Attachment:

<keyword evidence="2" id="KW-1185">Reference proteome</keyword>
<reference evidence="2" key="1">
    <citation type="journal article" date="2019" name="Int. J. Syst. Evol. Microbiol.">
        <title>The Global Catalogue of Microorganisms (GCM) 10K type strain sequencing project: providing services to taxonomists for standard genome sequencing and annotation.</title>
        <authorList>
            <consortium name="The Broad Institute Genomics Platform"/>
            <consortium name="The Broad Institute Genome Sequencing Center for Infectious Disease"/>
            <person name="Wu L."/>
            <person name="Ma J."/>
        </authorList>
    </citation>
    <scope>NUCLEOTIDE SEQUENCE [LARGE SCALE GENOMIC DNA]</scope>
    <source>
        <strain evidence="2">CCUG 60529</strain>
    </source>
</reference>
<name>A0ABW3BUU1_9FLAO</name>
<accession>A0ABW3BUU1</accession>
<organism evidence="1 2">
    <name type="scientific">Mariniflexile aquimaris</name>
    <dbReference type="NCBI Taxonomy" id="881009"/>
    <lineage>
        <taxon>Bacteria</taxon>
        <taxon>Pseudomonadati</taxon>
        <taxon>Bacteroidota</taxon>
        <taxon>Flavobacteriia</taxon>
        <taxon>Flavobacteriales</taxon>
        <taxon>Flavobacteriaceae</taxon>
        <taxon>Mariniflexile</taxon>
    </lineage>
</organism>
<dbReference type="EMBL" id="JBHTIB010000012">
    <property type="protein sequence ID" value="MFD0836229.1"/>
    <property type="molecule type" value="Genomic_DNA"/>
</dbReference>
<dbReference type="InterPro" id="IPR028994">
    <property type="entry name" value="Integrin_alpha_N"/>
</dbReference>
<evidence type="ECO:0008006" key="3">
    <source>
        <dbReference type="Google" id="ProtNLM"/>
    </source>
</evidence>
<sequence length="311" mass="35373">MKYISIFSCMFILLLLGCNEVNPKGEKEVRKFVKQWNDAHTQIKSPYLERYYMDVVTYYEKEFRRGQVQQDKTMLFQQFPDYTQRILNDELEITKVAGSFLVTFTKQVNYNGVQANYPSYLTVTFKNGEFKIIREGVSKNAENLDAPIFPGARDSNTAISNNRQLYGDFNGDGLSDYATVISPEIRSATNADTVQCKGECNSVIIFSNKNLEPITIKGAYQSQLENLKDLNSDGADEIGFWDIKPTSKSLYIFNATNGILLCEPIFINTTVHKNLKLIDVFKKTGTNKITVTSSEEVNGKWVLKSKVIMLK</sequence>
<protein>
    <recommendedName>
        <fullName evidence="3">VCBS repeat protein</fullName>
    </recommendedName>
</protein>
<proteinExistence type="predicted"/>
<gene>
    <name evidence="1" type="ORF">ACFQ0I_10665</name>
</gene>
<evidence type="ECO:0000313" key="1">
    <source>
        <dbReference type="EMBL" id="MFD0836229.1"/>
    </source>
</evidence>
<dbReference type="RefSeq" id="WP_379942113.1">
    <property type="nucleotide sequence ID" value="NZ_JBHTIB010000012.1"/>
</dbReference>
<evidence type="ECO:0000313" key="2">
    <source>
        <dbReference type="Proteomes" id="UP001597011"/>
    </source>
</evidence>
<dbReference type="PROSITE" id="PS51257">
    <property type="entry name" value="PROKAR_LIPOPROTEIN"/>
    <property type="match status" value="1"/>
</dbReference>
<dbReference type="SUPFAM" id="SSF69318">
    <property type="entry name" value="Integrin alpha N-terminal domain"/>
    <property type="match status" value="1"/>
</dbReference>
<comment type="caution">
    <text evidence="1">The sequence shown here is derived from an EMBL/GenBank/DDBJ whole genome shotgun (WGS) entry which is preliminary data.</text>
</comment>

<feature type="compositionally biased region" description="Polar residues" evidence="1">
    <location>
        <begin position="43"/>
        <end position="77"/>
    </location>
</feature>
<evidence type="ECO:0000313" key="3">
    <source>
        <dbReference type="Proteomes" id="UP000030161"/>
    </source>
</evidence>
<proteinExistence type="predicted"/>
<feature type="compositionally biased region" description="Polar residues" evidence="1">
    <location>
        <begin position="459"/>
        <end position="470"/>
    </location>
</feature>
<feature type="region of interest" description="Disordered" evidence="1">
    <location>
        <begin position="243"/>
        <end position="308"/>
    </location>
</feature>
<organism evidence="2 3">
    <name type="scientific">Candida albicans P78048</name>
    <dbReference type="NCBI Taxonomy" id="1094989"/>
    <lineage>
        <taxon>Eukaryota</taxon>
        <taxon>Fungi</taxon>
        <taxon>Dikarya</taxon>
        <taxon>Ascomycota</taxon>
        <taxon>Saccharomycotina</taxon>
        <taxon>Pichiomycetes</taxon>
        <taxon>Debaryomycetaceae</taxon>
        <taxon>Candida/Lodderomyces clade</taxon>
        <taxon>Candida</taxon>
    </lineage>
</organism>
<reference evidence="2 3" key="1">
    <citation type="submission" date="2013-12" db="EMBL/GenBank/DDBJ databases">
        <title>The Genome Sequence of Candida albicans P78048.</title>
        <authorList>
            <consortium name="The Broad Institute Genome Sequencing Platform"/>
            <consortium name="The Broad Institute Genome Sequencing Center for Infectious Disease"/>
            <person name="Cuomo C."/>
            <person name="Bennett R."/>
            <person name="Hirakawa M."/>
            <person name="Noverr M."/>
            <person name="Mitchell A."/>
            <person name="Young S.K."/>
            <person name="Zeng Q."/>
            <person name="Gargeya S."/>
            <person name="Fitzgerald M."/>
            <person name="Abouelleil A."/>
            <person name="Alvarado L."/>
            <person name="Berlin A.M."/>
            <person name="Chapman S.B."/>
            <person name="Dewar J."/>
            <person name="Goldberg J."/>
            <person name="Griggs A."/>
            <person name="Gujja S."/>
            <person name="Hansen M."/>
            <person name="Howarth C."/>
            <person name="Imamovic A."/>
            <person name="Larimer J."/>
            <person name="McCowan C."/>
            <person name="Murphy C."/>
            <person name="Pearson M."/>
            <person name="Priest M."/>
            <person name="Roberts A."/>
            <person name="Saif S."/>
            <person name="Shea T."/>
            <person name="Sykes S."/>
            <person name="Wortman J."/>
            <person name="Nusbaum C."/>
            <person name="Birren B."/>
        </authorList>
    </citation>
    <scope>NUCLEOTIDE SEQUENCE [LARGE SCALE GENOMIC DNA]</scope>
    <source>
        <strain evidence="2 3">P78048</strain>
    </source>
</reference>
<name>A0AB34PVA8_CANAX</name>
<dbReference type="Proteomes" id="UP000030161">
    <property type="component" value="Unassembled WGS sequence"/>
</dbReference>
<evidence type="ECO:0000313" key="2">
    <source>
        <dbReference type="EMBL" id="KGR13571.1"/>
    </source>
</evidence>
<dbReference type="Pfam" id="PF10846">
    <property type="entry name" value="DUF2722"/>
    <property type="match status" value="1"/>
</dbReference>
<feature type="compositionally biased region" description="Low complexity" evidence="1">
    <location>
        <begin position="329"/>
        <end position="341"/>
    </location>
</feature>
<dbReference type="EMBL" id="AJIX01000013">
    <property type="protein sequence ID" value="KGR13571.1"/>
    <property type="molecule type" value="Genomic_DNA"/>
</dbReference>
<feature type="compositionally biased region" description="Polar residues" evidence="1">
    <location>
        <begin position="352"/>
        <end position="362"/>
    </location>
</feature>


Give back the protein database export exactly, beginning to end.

<keyword evidence="2" id="KW-1185">Reference proteome</keyword>
<reference evidence="2" key="1">
    <citation type="journal article" date="2019" name="Int. J. Syst. Evol. Microbiol.">
        <title>The Global Catalogue of Microorganisms (GCM) 10K type strain sequencing project: providing services to taxonomists for standard genome sequencing and annotation.</title>
        <authorList>
            <consortium name="The Broad Institute Genomics Platform"/>
            <consortium name="The Broad Institute Genome Sequencing Center for Infectious Disease"/>
            <person name="Wu L."/>
            <person name="Ma J."/>
        </authorList>
    </citation>
    <scope>NUCLEOTIDE SEQUENCE [LARGE SCALE GENOMIC DNA]</scope>
    <source>
        <strain evidence="2">CCUG 60529</strain>
    </source>
</reference>
<name>A0ABW3BUU1_9FLAO</name>
<accession>A0ABW3BUU1</accession>
<organism evidence="1 2">
    <name type="scientific">Mariniflexile aquimaris</name>
    <dbReference type="NCBI Taxonomy" id="881009"/>
    <lineage>
        <taxon>Bacteria</taxon>
        <taxon>Pseudomonadati</taxon>
        <taxon>Bacteroidota</taxon>
        <taxon>Flavobacteriia</taxon>
        <taxon>Flavobacteriales</taxon>
        <taxon>Flavobacteriaceae</taxon>
        <taxon>Mariniflexile</taxon>
    </lineage>
</organism>
<dbReference type="EMBL" id="JBHTIB010000012">
    <property type="protein sequence ID" value="MFD0836229.1"/>
    <property type="molecule type" value="Genomic_DNA"/>
</dbReference>
<dbReference type="InterPro" id="IPR028994">
    <property type="entry name" value="Integrin_alpha_N"/>
</dbReference>
<evidence type="ECO:0008006" key="3">
    <source>
        <dbReference type="Google" id="ProtNLM"/>
    </source>
</evidence>
<sequence length="311" mass="35373">MKYISIFSCMFILLLLGCNEVNPKGEKEVRKFVKQWNDAHTQIKSPYLERYYMDVVTYYEKEFRRGQVQQDKTMLFQQFPDYTQRILNDELEITKVAGSFLVTFTKQVNYNGVQANYPSYLTVTFKNGEFKIIREGVSKNAENLDAPIFPGARDSNTAISNNRQLYGDFNGDGLSDYATVISPEIRSATNADTVQCKGECNSVIIFSNKNLEPITIKGAYQSQLENLKDLNSDGADEIGFWDIKPTSKSLYIFNATNGILLCEPIFINTTVHKNLKLIDVFKKTGTNKITVTSSEEVNGKWVLKSKVIMLK</sequence>
<protein>
    <recommendedName>
        <fullName evidence="3">VCBS repeat protein</fullName>
    </recommendedName>
</protein>
<proteinExistence type="predicted"/>
<gene>
    <name evidence="1" type="ORF">ACFQ0I_10665</name>
</gene>
<evidence type="ECO:0000313" key="1">
    <source>
        <dbReference type="EMBL" id="MFD0836229.1"/>
    </source>
</evidence>
<dbReference type="RefSeq" id="WP_379942113.1">
    <property type="nucleotide sequence ID" value="NZ_JBHTIB010000012.1"/>
</dbReference>
<evidence type="ECO:0000313" key="2">
    <source>
        <dbReference type="Proteomes" id="UP001597011"/>
    </source>
</evidence>
<dbReference type="PROSITE" id="PS51257">
    <property type="entry name" value="PROKAR_LIPOPROTEIN"/>
    <property type="match status" value="1"/>
</dbReference>
<dbReference type="SUPFAM" id="SSF69318">
    <property type="entry name" value="Integrin alpha N-terminal domain"/>
    <property type="match status" value="1"/>
</dbReference>
<comment type="caution">
    <text evidence="1">The sequence shown here is derived from an EMBL/GenBank/DDBJ whole genome shotgun (WGS) entry which is preliminary data.</text>
</comment>

<feature type="compositionally biased region" description="Polar residues" evidence="1">
    <location>
        <begin position="43"/>
        <end position="77"/>
    </location>
</feature>
<evidence type="ECO:0000313" key="3">
    <source>
        <dbReference type="Proteomes" id="UP000030161"/>
    </source>
</evidence>
<proteinExistence type="predicted"/>
<feature type="compositionally biased region" description="Polar residues" evidence="1">
    <location>
        <begin position="459"/>
        <end position="470"/>
    </location>
</feature>
<feature type="region of interest" description="Disordered" evidence="1">
    <location>
        <begin position="243"/>
        <end position="308"/>
    </location>
</feature>
<organism evidence="2 3">
    <name type="scientific">Candida albicans P78048</name>
    <dbReference type="NCBI Taxonomy" id="1094989"/>
    <lineage>
        <taxon>Eukaryota</taxon>
        <taxon>Fungi</taxon>
        <taxon>Dikarya</taxon>
        <taxon>Ascomycota</taxon>
        <taxon>Saccharomycotina</taxon>
        <taxon>Pichiomycetes</taxon>
        <taxon>Debaryomycetaceae</taxon>
        <taxon>Candida/Lodderomyces clade</taxon>
        <taxon>Candida</taxon>
    </lineage>
</organism>
<reference evidence="2 3" key="1">
    <citation type="submission" date="2013-12" db="EMBL/GenBank/DDBJ databases">
        <title>The Genome Sequence of Candida albicans P78048.</title>
        <authorList>
            <consortium name="The Broad Institute Genome Sequencing Platform"/>
            <consortium name="The Broad Institute Genome Sequencing Center for Infectious Disease"/>
            <person name="Cuomo C."/>
            <person name="Bennett R."/>
            <person name="Hirakawa M."/>
            <person name="Noverr M."/>
            <person name="Mitchell A."/>
            <person name="Young S.K."/>
            <person name="Zeng Q."/>
            <person name="Gargeya S."/>
            <person name="Fitzgerald M."/>
            <person name="Abouelleil A."/>
            <person name="Alvarado L."/>
            <person name="Berlin A.M."/>
            <person name="Chapman S.B."/>
            <person name="Dewar J."/>
            <person name="Goldberg J."/>
            <person name="Griggs A."/>
            <person name="Gujja S."/>
            <person name="Hansen M."/>
            <person name="Howarth C."/>
            <person name="Imamovic A."/>
            <person name="Larimer J."/>
            <person name="McCowan C."/>
            <person name="Murphy C."/>
            <person name="Pearson M."/>
            <person name="Priest M."/>
            <person name="Roberts A."/>
            <person name="Saif S."/>
            <person name="Shea T."/>
            <person name="Sykes S."/>
            <person name="Wortman J."/>
            <person name="Nusbaum C."/>
            <person name="Birren B."/>
        </authorList>
    </citation>
    <scope>NUCLEOTIDE SEQUENCE [LARGE SCALE GENOMIC DNA]</scope>
    <source>
        <strain evidence="2 3">P78048</strain>
    </source>
</reference>
<name>A0AB34PVA8_CANAX</name>
<dbReference type="Proteomes" id="UP000030161">
    <property type="component" value="Unassembled WGS sequence"/>
</dbReference>
<evidence type="ECO:0000313" key="2">
    <source>
        <dbReference type="EMBL" id="KGR13571.1"/>
    </source>
</evidence>
<dbReference type="Pfam" id="PF10846">
    <property type="entry name" value="DUF2722"/>
    <property type="match status" value="1"/>
</dbReference>
<feature type="compositionally biased region" description="Low complexity" evidence="1">
    <location>
        <begin position="329"/>
        <end position="341"/>
    </location>
</feature>
<dbReference type="EMBL" id="AJIX01000013">
    <property type="protein sequence ID" value="KGR13571.1"/>
    <property type="molecule type" value="Genomic_DNA"/>
</dbReference>
<feature type="compositionally biased region" description="Polar residues" evidence="1">
    <location>
        <begin position="352"/>
        <end position="362"/>
    </location>
</feature>